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February 19, 2007

The ABCs of EMR Financing
By Erik Jensen
For The Record
Vol. 19 No. 4 P. 36

Considering leasing an electronic medical record? This checklist provides decision makers with the facts they need to make an informed choice.

Whether you’re a solo practitioner in a small town or part of a multispecialty physician practice in a big city, chances are you’ve spent some time thinking about transitioning to an electronic medical record (EMR). Does going paperless make sense for your practice? If so, when’s the best time to make the change? How do you begin to choose from all the EMR options available? Perhaps the most worrisome question of all is: How will your practice pay for this technology?

While information about the number of physicians adopting EMR solutions varies greatly—with some reports predicting close to 100% adoption in the next few years and others estimating that adoption rates are at less than 5% for some physicians—there’s no question that the topic warrants some consideration among all physicians.

With President Bush’s mandate that all U.S. citizens have an EMR within the next seven years and his push for the creation of a nationwide network of EMR files, physicians are starting to feel some pressure. However, as revenues diminish and expenses continue to climb due to reimbursement issues, cost becomes a major concern. Even those clamoring for a more efficient, paperless solution that will enable them to provide better patient care may find themselves scratching their head about how to pay for an EMR system.

Lack of funds is one of the most common reasons physicians give for delaying the decision to implement an EMR system. For physicians bound by cash flow restraints, or even those looking for tax benefits and protection from equipment obsolescence, equipment financing may be the answer.

For some, leasing has become the best way to maximize the EMR procurement process, largely because it can be a cost-effective way to obtain the newest technology without a large outlay of cash but with the inherent flexibility of leased equipment.

There are many reasons to implement an EMR system, but ultimately, the value of the technology comes from using it, not owning it. With financing, a medical practice may transfer the risks and uncertainties of ownership to the finance company and concentrate on using the technology as a productive part of business.

Finance Services, Too
Choosing to implement an EMR system and deciding which one is best for your practice is just the beginning. To get the most from a new technology solution, staff members will need to be trained on the system, and you’re likely to need vendor support and services along the way. Training, support, and other services are vitally important to a successful EMR implementation, yet they are some of the most overlooked costs involved with an EMR acquisition.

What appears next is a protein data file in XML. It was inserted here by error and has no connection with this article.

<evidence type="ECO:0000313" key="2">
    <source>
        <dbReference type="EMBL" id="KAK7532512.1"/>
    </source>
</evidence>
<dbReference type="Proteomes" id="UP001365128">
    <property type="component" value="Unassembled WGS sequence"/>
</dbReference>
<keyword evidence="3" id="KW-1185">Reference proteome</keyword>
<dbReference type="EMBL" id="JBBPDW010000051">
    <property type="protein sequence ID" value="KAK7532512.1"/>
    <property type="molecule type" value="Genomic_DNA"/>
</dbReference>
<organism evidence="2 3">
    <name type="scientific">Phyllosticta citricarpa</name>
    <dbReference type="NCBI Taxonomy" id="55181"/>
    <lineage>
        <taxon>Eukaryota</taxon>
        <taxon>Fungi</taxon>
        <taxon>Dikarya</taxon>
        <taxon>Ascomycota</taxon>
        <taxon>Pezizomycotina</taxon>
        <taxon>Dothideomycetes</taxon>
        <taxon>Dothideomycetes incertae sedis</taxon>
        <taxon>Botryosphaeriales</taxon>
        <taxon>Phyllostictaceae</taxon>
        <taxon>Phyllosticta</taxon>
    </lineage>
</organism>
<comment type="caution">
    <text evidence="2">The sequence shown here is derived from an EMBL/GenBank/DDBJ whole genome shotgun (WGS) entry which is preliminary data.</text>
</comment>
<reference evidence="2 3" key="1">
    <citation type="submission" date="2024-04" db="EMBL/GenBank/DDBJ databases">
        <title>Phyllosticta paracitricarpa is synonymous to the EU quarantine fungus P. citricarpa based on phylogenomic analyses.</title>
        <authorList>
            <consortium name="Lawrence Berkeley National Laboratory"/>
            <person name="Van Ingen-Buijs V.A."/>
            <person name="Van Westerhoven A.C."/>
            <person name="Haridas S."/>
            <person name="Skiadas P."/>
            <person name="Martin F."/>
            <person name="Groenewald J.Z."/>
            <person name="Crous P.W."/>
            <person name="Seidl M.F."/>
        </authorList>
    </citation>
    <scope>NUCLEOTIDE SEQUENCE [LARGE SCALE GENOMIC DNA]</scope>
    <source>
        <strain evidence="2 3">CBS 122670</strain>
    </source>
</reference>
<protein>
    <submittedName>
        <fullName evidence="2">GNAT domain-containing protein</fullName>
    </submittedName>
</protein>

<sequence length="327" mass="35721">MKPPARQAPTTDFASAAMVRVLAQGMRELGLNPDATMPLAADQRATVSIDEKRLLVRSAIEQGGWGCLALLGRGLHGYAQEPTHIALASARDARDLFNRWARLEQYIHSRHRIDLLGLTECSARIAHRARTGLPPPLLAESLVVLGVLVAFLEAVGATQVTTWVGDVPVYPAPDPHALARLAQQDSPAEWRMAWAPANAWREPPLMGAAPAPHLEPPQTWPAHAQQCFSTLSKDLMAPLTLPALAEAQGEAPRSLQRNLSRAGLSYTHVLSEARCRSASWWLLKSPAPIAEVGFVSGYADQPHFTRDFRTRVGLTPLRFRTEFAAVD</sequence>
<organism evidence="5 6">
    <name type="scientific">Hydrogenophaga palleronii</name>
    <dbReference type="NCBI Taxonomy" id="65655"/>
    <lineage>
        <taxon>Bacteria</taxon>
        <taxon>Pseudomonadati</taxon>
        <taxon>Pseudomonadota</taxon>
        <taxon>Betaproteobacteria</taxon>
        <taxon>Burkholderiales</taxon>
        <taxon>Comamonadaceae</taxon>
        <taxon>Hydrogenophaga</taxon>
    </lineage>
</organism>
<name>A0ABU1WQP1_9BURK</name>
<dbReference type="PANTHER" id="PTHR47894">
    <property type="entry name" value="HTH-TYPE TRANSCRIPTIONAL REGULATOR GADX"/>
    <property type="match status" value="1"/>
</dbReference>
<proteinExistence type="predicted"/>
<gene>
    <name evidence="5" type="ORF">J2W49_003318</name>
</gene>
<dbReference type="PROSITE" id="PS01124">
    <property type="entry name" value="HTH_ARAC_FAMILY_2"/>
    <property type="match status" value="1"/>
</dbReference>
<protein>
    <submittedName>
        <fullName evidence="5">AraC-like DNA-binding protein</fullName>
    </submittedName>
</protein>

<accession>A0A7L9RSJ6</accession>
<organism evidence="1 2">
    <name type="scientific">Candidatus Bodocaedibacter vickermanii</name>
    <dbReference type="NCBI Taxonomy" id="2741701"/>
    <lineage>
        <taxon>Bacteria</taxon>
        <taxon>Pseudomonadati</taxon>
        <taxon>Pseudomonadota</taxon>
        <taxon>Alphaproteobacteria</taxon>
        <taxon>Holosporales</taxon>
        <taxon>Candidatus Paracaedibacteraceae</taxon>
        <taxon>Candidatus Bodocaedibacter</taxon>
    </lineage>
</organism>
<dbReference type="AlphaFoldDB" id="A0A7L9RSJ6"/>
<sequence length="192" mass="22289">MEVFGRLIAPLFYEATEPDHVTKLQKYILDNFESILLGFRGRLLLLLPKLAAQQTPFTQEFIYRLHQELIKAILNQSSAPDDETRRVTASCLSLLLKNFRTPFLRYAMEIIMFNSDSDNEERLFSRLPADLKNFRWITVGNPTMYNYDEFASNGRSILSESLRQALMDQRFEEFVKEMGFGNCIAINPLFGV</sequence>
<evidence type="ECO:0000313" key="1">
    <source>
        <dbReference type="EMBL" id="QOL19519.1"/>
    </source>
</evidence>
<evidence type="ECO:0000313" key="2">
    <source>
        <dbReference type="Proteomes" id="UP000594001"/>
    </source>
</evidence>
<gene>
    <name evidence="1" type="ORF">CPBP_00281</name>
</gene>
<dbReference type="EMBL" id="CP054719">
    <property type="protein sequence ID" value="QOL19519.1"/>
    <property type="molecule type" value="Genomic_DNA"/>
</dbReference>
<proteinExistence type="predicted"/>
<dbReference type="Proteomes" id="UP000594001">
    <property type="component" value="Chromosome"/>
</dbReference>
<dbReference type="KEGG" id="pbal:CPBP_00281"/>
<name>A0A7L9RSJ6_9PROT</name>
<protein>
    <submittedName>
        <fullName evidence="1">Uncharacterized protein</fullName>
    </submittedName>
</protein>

Often, everything involved in an EMR purchase, from servers and scanners to software and services, can be bundled into one predictable monthly lease payment, making it easy to budget for all costs associated with an EMR acquisition. Via upgrade programs, leasing also protects physicians from technological obsolescence, a concern for anyone investing in technology solutions.

Some other benefits of leasing EMR equipment include the following:

Tax treatment — The Internal Revenue Service does not consider certain leases to be purchases but rather tax-deductible overhead expenses. Therefore, medical practices can deduct the lease payments from income, thus reducing the net cost of the lease.

100% financing — Since a lease often does not require a down payment, it is equivalent to 100% financing. Physicians can conserve the capital that would have been used for a down payment and reinvest it in the business.

Immediate write-off of dollars spent — With leasing, payments are treated as expenses on the income statement, so the technology solution does not have to be depreciated over an extended term.

Flexibility — As physicians’ practices grow and needs change, the leasee may be able to add or upgrade technology at any point during the lease term.

Asset management — A lease provides the use of the technology solution for specific periods of time at fixed payments. The leasing company assumes and manages the risk of technology ownership. At the end of the lease, if the physician elects to return the technology, the leasing company is responsible for the disposition of the asset.

Upgraded technology — An EMR can make physicians’ practices more efficient. Technology solutions that could depreciate quickly should be leased to limit a physician’s risk of getting caught with obsolete equipment. Plus, leases make it easier to upgrade or add technology solutions to meet ever-changing needs.

Speed — Leasing can allow you to respond quickly to new opportunities with minimal documentation and red tape. Many leasing companies approve applications within a few hours.

Improved cash forecasting — When physicians lease, they can accurately forecast the cash requirements for the EMR system since they know the amount and number of lease payments required, and with leases, there are no floating fees.

Flexible end-of-term options — There are typically three flexible options at the end of a term. The leasee can either return the equipment, purchase the equipment from the leasing company, or extend the lease for an additional period of time.